? Enjoy your food, but eat less.
  ? Avoid oversized portions.
 
  Foods to Increase
  ? Make half your plate fruits and vegetables.
  ? Make at least half your grains whole grains.
  ? Switch to fat-free or low-fat (1%) milk.
 
  Foods to Reduce
  ? Compare sodium in foods like soup, bread, and frozen meals ? and choose the foods with lower numbers.
  ? Drink water instead of sugary drinks.

Props for The Plate:

  1. The plate is much simpler and concise than the Food Pyramid, making it way easier for the average American to follow.
  2. The plate emphasizes whole, nutrient-dense foods, our friends: fruits & veggies!
  3. The Plate provides a more balanced approach to eating proteins and grains.  The old Pyramid recommended that we get 6-11 servings of bread, pasta, cereals per day while limiting animal meat and eggs to only 2-3 servings.  Can we say diabetes?
  4. No calorie-counting or measuring necessary! I like that it focuses on eating a varied, well-balanced meal rather than portion sizes and calories.
  5. I was pretty impressed that the corn industry allowed them to get away with recommending water over sugary drinks. Take that, corn pushers!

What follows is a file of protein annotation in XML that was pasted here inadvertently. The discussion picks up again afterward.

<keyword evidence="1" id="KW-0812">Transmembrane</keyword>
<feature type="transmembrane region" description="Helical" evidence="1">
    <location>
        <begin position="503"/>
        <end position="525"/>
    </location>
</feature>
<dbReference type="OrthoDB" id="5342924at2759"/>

Needs Improvement: 

  1. "Enjoy your food, but eat less". Ummm…that’s like telling someone to just lose 10 pounds. Not that simple, folks. 
  2. Just when I thought America was finally overcoming its fat phobia, the USDA had to go and tell us to drink fat-free milk! I was disappointed but not surprised about this one.  Fat occurs naturally in milk (and other animal products). It’s supposed to be there.  Fatty acids, along with vitamin A and CLA are found in full-fat milk and are crucial for good health.  Saturated fat, like the kind found in milk, is good for you as long as it comes from a good source.  Cows that are not treated with hormones/antibiotics and are allowed to roam freely and graze on their natural diet provide us with an abundance of nutrient-dense food. Once again, the USDA is missing the boat on this one.  Oh, and ever wonder what they do with all that fat?  This may shock you.     

So now that I’ve shared some of my thoughts on the new & improved plate icon, tell me yours.